DA needs full-time secretary | Inquirer Opinion

DA needs full-time secretary

/ 05:15 AM May 22, 2023

Agriculture is a vital component of the economy, sustaining millions of families in the countryside and providing the essential food needs of Filipinos in urban areas. Yet through the years, it has seen a steady decline in contribution to overall gross domestic product (GDP), reflecting the dismal governance of the farm sector.

Data from the Philippine Statistics Authority (PSA) show that agriculture’s share of GDP shrank from 21.8 percent in 1981 to 13.3 percent in 2001, and to less than a tenth this year. The PSA notes that with a 9.1-percent share of total GDP, the agriculture, fishery, and forestry sectors recorded the least contribution among the three major industries to economic growth in the first quarter of 2023.


The latest available poverty statistics released by the PSA in March this year also indicated that fisherfolks and farmers remained the poorest sectors in terms of poverty incidence in 2021. They had the highest proportion of individuals belonging to families with income below the official poverty threshold (which is already low) compared to the other basic sectors. In short, their pitiful lot has not changed through the years.

Then look at the latest labor survey of PSA. Agriculture led the top five subsectors with the biggest drop in the number of employed persons from March 2022 to March 2023, shedding 607,000 jobs. In terms of employment by major industry groups, 11.41 million Filipinos depend on agriculture for work as of March this year. However, of the total employment in the sector, 7.7 million were considered by PSA as part-time workers (reflecting the seasonality of farm jobs) having worked less than 40 hours a week, thus earning less in the process.


No wonder shortages in many agricultural products have become a regular occurrence, and imports have always been the solution. Only recently, the country was hit by supply shortfalls in such commodities as pork, sugar, onions, garlic, and even salt, which is lamentable given the fact that an archipelago such as the Philippines is blessed with an abundant shoreline. There is nothing wrong with importing to boost domestic supply.

But what is appalling is that unscrupulous individuals, most likely with the help of people in the government, make a killing in these importations at the expense of consumers, who have to live with high prices. Last week, the House Committee on Agriculture and Food ended its investigation into the alleged hoarding and price manipulation of onion and garlic and identified the usual suspect — a “Lilia or Leah Cruz,” who is already facing charges for reportedly operating a garlic cartel — as the person on top of an onion cartel, even hinting at the likely involvement of some Bureau of Plant Industry (BPI) officials.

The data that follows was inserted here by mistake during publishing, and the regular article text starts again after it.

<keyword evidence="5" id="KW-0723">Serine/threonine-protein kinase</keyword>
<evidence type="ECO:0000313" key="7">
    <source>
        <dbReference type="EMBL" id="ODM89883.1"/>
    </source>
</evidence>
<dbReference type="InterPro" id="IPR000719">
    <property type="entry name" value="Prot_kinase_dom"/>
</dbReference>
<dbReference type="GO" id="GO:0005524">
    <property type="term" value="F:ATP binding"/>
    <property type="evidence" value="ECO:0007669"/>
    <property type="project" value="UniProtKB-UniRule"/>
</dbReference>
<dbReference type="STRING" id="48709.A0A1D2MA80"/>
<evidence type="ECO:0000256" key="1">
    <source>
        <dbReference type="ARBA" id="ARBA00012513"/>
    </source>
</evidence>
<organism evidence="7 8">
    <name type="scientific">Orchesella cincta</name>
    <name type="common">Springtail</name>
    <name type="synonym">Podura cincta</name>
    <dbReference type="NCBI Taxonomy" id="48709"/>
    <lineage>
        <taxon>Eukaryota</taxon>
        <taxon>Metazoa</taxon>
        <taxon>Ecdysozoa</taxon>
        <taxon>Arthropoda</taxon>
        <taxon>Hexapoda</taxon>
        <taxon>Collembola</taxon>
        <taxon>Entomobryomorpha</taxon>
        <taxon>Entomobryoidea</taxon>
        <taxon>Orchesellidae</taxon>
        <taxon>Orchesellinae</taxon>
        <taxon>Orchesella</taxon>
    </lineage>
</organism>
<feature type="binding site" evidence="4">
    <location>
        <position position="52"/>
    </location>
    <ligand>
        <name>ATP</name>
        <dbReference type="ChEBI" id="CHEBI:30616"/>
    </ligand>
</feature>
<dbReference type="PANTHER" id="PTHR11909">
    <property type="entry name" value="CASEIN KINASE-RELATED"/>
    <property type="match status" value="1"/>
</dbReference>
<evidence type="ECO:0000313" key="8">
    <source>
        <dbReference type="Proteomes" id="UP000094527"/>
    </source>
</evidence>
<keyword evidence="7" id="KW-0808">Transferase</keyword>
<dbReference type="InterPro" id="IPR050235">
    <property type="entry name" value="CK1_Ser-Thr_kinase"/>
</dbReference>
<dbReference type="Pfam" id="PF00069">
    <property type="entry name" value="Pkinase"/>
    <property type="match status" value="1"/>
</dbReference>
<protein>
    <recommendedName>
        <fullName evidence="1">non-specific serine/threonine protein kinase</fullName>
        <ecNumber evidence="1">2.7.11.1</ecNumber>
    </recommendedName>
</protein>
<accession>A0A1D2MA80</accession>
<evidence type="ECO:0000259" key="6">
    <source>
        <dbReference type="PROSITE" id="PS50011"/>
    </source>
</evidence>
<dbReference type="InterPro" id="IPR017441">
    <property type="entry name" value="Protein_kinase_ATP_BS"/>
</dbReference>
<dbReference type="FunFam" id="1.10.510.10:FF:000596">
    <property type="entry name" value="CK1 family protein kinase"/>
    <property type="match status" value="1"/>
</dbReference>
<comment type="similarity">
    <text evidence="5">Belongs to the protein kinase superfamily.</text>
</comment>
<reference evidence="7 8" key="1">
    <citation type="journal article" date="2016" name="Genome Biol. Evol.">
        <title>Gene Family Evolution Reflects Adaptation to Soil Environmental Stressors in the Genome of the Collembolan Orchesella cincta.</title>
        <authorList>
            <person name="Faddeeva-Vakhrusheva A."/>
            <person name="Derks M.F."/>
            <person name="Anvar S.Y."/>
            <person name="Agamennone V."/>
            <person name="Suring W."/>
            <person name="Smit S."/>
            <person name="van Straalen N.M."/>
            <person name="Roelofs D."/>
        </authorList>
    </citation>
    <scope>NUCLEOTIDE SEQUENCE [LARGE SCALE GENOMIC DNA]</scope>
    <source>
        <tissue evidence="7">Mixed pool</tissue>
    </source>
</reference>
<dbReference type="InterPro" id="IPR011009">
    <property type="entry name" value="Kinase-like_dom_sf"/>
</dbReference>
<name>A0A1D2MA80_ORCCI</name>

At the Senate Committee on Agriculture hearing also last week, Senators Risa Hontiveros and JV Ejercito also wondered why after seven years since the passage of Republic Act No. 10845, or the Anti-Agricultural Smuggling Act, no smuggler has yet been convicted. Add to this the controversies in sugar imports, in the order of the Department of Agriculture (DA) to use biofertilizers that have been feared to be a repeat of the fertilizer fund scam of 2004, and many other anomalies besetting the farm sector.

There is a long list of possible solutions to improve agriculture. Addressing the declining number of farmers, for instance, can be done by making marginal farmers form cooperatives to allow them to engage in agribusiness or commercial farming, which are more efficient and highly profitable. The government can also expand the hectarage of farms by using disposable public lands and idle property and developing rice varieties suitable for organic or natural farming to avoid the use of imported inputs. There are a lot of brilliant ideas to address the problems besetting agriculture.

However, all these cannot be implemented if the most important issue in the sector is not addressed. The DA lacks a leader who can supervise operations in the sector on a full-time, daily basis. President Marcos insists that being concurrent agriculture secretary will directly address problems afflicting the sector. How can he do this if he is busy with other important tasks such as national security, more so if he is often abroad selling the Philippines as an investment destination or attending to his foreign policy obligations as head of state?

It is clear that the President cannot personally run the agriculture department 24/7. If agriculture is truly close to his heart, what he needs to do is appoint a trusted individual to helm the DA, someone personally close with a direct line to him. He can now name highly qualified allies who ran but lost in the May elections last year as the one-year ban on their appointment has lapsed.

And his first marching order for a full-time DA secretary should be to clean up the department and its attached agencies such as the BPI of scalawags. Only then will the DA perform as it should and the agriculture sector contribute what it should to the economy.

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TAGS: department of agriculture, Editorial, Ferdinand Marcos Jr
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